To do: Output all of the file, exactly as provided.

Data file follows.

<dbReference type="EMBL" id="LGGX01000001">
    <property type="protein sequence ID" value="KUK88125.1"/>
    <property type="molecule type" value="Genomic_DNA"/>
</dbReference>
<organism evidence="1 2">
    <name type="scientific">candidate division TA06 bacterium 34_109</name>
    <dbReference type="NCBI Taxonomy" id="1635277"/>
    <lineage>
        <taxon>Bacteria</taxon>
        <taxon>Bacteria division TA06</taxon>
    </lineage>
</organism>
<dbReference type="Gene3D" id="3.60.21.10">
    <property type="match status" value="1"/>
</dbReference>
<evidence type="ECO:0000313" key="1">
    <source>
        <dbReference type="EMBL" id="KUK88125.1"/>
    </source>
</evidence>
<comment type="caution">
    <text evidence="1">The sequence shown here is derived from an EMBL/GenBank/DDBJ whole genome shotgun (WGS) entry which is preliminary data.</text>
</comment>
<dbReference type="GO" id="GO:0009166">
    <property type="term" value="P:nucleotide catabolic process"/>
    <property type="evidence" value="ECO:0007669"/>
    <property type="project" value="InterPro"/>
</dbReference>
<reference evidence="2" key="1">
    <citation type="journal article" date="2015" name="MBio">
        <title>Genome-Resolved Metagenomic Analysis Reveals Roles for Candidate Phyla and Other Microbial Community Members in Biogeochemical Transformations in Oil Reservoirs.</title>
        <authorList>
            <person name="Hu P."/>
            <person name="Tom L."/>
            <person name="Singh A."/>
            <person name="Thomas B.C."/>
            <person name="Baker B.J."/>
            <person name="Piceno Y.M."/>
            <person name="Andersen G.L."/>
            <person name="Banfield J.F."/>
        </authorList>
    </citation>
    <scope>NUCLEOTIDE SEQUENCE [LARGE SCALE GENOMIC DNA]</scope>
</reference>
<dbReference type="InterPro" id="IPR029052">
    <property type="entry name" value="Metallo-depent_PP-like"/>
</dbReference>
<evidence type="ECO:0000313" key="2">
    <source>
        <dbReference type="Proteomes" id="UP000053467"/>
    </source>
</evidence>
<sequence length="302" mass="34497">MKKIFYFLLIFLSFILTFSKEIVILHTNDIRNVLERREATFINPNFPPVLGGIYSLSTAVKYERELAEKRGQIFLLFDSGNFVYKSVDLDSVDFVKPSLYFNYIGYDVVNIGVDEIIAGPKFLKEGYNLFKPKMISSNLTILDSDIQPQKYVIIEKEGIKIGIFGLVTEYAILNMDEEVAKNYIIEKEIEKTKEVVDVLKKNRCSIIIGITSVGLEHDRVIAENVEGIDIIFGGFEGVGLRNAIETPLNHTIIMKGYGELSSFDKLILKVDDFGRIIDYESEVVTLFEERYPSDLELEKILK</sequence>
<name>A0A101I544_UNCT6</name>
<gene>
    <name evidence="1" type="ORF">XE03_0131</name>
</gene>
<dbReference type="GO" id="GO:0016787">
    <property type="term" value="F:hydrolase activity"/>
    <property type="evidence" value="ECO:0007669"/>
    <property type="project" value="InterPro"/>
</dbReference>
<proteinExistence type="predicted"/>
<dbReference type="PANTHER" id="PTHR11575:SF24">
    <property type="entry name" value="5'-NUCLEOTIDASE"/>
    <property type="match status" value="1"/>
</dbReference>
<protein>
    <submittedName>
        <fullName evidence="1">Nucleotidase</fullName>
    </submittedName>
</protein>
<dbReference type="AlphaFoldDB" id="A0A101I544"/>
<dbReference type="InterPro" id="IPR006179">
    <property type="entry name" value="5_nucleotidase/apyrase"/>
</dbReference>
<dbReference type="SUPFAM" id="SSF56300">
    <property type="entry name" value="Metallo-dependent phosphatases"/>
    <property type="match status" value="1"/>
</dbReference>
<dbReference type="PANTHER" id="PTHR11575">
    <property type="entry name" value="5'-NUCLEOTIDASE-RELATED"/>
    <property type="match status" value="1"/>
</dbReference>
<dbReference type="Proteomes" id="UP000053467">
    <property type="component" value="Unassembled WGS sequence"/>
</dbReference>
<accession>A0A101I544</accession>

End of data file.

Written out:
<dbReference type="EMBL" id="LGGX01000001">
    <property type="protein sequence ID" value="KUK88125.1"/>
    <property type="molecule type" value="Genomic_DNA"/>
</dbReference>
<organism evidence="1 2">
    <name type="scientific">candidate division TA06 bacterium 34_109</name>
    <dbReference type="NCBI Taxonomy" id="1635277"/>
    <lineage>
        <taxon>Bacteria</taxon>
        <taxon>Bacteria division TA06</taxon>
    </lineage>
</organism>
<dbReference type="Gene3D" id="3.60.21.10">
    <property type="match status" value="1"/>
</dbReference>
<evidence type="ECO:0000313" key="1">
    <source>
        <dbReference type="EMBL" id="KUK88125.1"/>
    </source>
</evidence>
<comment type="caution">
    <text evidence="1">The sequence shown here is derived from an EMBL/GenBank/DDBJ whole genome shotgun (WGS) entry which is preliminary data.</text>
</comment>
<dbReference type="GO" id="GO:0009166">
    <property type="term" value="P:nucleotide catabolic process"/>
    <property type="evidence" value="ECO:0007669"/>
    <property type="project" value="InterPro"/>
</dbReference>
<reference evidence="2" key="1">
    <citation type="journal article" date="2015" name="MBio">
        <title>Genome-Resolved Metagenomic Analysis Reveals Roles for Candidate Phyla and Other Microbial Community Members in Biogeochemical Transformations in Oil Reservoirs.</title>
        <authorList>
            <person name="Hu P."/>
            <person name="Tom L."/>
            <person name="Singh A."/>
            <person name="Thomas B.C."/>
            <person name="Baker B.J."/>
            <person name="Piceno Y.M."/>
            <person name="Andersen G.L."/>
            <person name="Banfield J.F."/>
        </authorList>
    </citation>
    <scope>NUCLEOTIDE SEQUENCE [LARGE SCALE GENOMIC DNA]</scope>
</reference>
<dbReference type="InterPro" id="IPR029052">
    <property type="entry name" value="Metallo-depent_PP-like"/>
</dbReference>
<evidence type="ECO:0000313" key="2">
    <source>
        <dbReference type="Proteomes" id="UP000053467"/>
    </source>
</evidence>
<sequence length="302" mass="34497">MKKIFYFLLIFLSFILTFSKEIVILHTNDIRNVLERREATFINPNFPPVLGGIYSLSTAVKYERELAEKRGQIFLLFDSGNFVYKSVDLDSVDFVKPSLYFNYIGYDVVNIGVDEIIAGPKFLKEGYNLFKPKMISSNLTILDSDIQPQKYVIIEKEGIKIGIFGLVTEYAILNMDEEVAKNYIIEKEIEKTKEVVDVLKKNRCSIIIGITSVGLEHDRVIAENVEGIDIIFGGFEGVGLRNAIETPLNHTIIMKGYGELSSFDKLILKVDDFGRIIDYESEVVTLFEERYPSDLELEKILK</sequence>
<name>A0A101I544_UNCT6</name>
<gene>
    <name evidence="1" type="ORF">XE03_0131</name>
</gene>
<dbReference type="GO" id="GO:0016787">
    <property type="term" value="F:hydrolase activity"/>
    <property type="evidence" value="ECO:0007669"/>
    <property type="project" value="InterPro"/>
</dbReference>
<proteinExistence type="predicted"/>
<dbReference type="PANTHER" id="PTHR11575:SF24">
    <property type="entry name" value="5'-NUCLEOTIDASE"/>
    <property type="match status" value="1"/>
</dbReference>
<protein>
    <submittedName>
        <fullName evidence="1">Nucleotidase</fullName>
    </submittedName>
</protein>
<dbReference type="AlphaFoldDB" id="A0A101I544"/>
<dbReference type="InterPro" id="IPR006179">
    <property type="entry name" value="5_nucleotidase/apyrase"/>
</dbReference>
<dbReference type="SUPFAM" id="SSF56300">
    <property type="entry name" value="Metallo-dependent phosphatases"/>
    <property type="match status" value="1"/>
</dbReference>
<dbReference type="PANTHER" id="PTHR11575">
    <property type="entry name" value="5'-NUCLEOTIDASE-RELATED"/>
    <property type="match status" value="1"/>
</dbReference>
<dbReference type="Proteomes" id="UP000053467">
    <property type="component" value="Unassembled WGS sequence"/>
</dbReference>
<accession>A0A101I544</accession>